Our three young leads are exceptional here as they carry all of the confusion and emotion of their characters that really brings home an authenticity that little moments mean all the more with their performances. At every point, they perfectly encapsulate the full of doubt that a teenager and young adult would have. They are perfectly cast for these roles, with Chen being the heart of the film that is the epitome of positivity. Yet, as the number of events gets to her, we see the brightness begin to fade from her eyes and anger and pain forms needing a desperate release. Equally, Maddon and Angeles are just as good as characters who have to bring their own shades of grey. No matter what, thanks to these performances, no one comes out of this film as clean as they did when they came into it.
If you come out of Beast Beast thinking it is purely an anti-gun movie, then quite frankly, you appear to have missed the point. This is firmly about the social media era of society, to which young people, be it high school kids, college kids or recent graduates, are all able to be wrapped up. It just so happens for story purposes Adam is a gun enthusiast. We further see how careful Adam is with his equipment as he gets someone to help him out with filming. Adam is assured and cautious, making sure that if he shoots, it is for a target he has made, whereas the person with him shoots wildly, and Adam immediately takes the gun from and chastises him for his lack of care.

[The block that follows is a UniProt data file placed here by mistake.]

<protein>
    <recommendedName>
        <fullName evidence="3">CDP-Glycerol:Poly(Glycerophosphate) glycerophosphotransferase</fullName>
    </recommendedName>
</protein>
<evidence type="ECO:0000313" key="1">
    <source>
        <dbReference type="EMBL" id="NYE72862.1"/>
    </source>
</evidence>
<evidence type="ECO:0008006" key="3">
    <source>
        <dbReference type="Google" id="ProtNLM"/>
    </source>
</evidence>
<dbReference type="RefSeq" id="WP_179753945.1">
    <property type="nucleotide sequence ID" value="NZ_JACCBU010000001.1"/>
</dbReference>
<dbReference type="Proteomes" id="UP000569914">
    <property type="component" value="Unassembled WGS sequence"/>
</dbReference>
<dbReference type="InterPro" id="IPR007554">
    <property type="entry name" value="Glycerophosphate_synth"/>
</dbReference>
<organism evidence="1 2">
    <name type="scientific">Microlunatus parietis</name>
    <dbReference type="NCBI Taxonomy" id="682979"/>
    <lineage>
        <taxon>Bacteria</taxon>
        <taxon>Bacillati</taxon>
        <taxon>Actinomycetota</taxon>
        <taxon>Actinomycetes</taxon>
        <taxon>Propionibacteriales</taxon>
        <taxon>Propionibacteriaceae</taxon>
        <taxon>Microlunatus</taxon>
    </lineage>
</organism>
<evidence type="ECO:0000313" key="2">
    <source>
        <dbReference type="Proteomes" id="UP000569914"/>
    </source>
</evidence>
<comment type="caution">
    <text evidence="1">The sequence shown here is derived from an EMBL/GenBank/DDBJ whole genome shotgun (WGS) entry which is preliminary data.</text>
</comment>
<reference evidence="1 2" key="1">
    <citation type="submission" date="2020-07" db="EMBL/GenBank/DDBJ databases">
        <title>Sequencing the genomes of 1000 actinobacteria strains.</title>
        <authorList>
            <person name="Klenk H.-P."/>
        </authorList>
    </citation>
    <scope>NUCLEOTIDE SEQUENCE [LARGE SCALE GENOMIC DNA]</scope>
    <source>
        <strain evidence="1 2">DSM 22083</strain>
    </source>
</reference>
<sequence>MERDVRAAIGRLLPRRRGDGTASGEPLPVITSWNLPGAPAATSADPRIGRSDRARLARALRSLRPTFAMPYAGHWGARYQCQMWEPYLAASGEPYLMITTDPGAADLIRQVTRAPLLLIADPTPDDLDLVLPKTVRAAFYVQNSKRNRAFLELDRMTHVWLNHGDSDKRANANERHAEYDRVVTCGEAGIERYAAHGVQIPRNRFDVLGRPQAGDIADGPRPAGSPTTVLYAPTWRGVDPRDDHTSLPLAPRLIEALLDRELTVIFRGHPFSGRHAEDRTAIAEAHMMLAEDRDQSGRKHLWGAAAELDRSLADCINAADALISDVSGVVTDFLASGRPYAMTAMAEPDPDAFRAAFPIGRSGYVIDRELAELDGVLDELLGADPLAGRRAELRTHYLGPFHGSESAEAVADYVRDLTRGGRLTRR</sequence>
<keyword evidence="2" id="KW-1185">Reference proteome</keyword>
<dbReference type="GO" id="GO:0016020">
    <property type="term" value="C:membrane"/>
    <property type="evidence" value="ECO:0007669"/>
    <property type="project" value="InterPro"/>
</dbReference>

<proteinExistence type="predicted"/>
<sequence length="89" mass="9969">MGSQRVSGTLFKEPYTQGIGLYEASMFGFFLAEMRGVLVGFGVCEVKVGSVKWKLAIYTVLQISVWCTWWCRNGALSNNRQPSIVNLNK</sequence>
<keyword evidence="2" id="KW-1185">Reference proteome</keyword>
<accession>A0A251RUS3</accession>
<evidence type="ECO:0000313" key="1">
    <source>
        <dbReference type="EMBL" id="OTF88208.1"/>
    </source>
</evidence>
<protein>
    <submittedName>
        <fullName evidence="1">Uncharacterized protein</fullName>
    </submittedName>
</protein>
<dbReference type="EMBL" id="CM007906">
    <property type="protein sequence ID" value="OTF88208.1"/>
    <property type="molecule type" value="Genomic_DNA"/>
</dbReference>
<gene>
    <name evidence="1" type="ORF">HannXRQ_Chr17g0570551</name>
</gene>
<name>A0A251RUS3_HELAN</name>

Giving the audience this small moment allows us to see what type of person Adam is, he enjoys guns, yes, but his videos are about gun care and respect. That is why his videos do so poorly for views; there is no real hook to them. He isn’t going to get viral by being nice with his gun advice, and so he deviates his style to be in the same vein as those countless videos we see every day on YouTube or social media. It gets him the views he craves, but this joy is only a fleeting thing. As soon as he has the excitement of these increasing views, inevitably comes the negative comments that rightfully upset him. He is in a no-win situation here, and there is nothing he can do until fate, whether rightfully or wrongly, steps in.
Even here, we see his change in character as his fame grows, and we realise how desperate he is for fame, for some form of success in his exchange with Krista. He fears disappearing into nothing and has become addicted to this new world. If there is ever a tale that should be used to highlight the complexities and risks of social media, then this is the one to watch.